IRISH SKIES are set to light up tonight as Halley's Comet passes nearby.
As the Earth speeds through dust left behind by the famous comet, hundreds of meteors will rain down on our atmosphere, creating a spectacular shower.
The Eta Aquarids, an annual meteor shower that takes place above the northern hemisphere in April and May, will grace Ireland's skies this evening and into the early hours of Thursday morning.
It's said to most visible around midnight when 10 to 20 shooting stars per hour will be on display, weather permitting.
This shower is associated with the famed Halley's Comet, which is only visible every 76 years.
It was last seen in 1986 and will not be visible again until 2061, but as dust left in the comet's wake collides with the Earth, it vaporises as it hits the atmosphere at around 148,000 miles per hour, creating gorgeous shooting stars.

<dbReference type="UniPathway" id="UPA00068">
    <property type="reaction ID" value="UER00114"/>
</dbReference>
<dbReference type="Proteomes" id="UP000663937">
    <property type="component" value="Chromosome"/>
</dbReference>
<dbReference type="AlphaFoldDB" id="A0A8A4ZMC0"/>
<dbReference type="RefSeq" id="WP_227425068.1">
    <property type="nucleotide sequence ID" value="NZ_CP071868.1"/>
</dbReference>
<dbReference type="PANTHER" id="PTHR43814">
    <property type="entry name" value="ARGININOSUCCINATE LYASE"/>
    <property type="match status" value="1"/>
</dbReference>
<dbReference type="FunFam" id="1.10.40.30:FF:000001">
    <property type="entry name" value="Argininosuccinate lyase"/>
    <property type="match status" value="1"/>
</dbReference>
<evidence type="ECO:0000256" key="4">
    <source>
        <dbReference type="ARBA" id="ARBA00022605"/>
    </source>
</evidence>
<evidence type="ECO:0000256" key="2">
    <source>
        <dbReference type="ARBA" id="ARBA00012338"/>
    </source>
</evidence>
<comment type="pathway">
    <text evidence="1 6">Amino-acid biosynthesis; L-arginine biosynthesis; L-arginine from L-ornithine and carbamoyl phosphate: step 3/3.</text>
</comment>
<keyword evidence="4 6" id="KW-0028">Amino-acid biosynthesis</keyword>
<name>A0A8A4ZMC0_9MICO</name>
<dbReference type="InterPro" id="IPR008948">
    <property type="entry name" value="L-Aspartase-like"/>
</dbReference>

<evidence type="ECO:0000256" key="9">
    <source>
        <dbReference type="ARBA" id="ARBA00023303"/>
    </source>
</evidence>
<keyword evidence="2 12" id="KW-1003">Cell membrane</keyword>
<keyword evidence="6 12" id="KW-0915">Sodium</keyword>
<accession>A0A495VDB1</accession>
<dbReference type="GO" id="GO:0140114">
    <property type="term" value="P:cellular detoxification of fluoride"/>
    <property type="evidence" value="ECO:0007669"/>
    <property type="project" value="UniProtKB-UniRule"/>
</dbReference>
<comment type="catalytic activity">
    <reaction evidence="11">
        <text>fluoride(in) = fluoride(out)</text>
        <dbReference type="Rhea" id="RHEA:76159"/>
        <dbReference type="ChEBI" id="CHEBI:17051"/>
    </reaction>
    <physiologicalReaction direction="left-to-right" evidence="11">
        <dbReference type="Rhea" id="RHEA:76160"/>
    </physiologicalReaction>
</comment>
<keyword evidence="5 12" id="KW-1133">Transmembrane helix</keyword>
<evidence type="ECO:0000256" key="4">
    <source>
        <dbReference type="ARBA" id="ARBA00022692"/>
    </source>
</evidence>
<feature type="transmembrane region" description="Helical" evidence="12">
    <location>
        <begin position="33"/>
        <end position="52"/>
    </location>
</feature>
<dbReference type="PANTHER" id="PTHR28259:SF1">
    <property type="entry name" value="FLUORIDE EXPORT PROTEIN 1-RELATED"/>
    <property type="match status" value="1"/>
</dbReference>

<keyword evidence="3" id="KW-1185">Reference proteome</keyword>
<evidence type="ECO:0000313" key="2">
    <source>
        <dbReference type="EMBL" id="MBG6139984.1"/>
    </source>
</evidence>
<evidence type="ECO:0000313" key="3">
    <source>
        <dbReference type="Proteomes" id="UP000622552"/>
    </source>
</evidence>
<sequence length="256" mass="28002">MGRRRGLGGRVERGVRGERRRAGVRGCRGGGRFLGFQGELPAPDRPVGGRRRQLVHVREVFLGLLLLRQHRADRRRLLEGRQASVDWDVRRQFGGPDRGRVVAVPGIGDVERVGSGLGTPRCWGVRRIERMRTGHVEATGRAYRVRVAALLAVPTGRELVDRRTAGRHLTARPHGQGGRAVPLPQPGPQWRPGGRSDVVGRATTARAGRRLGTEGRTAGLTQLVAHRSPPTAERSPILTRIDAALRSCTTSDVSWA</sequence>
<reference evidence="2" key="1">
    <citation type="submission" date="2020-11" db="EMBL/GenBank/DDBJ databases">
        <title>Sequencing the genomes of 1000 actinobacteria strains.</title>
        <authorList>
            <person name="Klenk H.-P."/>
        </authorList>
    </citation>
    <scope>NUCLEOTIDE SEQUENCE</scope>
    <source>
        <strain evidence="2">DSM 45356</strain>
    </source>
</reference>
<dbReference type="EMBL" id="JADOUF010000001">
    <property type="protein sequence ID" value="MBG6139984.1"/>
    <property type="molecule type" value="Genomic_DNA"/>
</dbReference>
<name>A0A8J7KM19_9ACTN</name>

David Moore from Astronomy Ireland said: "Tuesday night and Wednesday night are the two best nights to watch from Ireland.
"There will be from 10 to 20 an hour and two to three times more shooting stars than normal.
"The best time to view is after midnight – so people need to stay up late."
Mr Moore said that allowing your eyes at least five minutes to become accustomed to darkness will help you enjoy the shower, as will refraining from looking at phones.
And obviously, the further away you are from any light pollution will definitely help, so head over to rural locations wherever possible.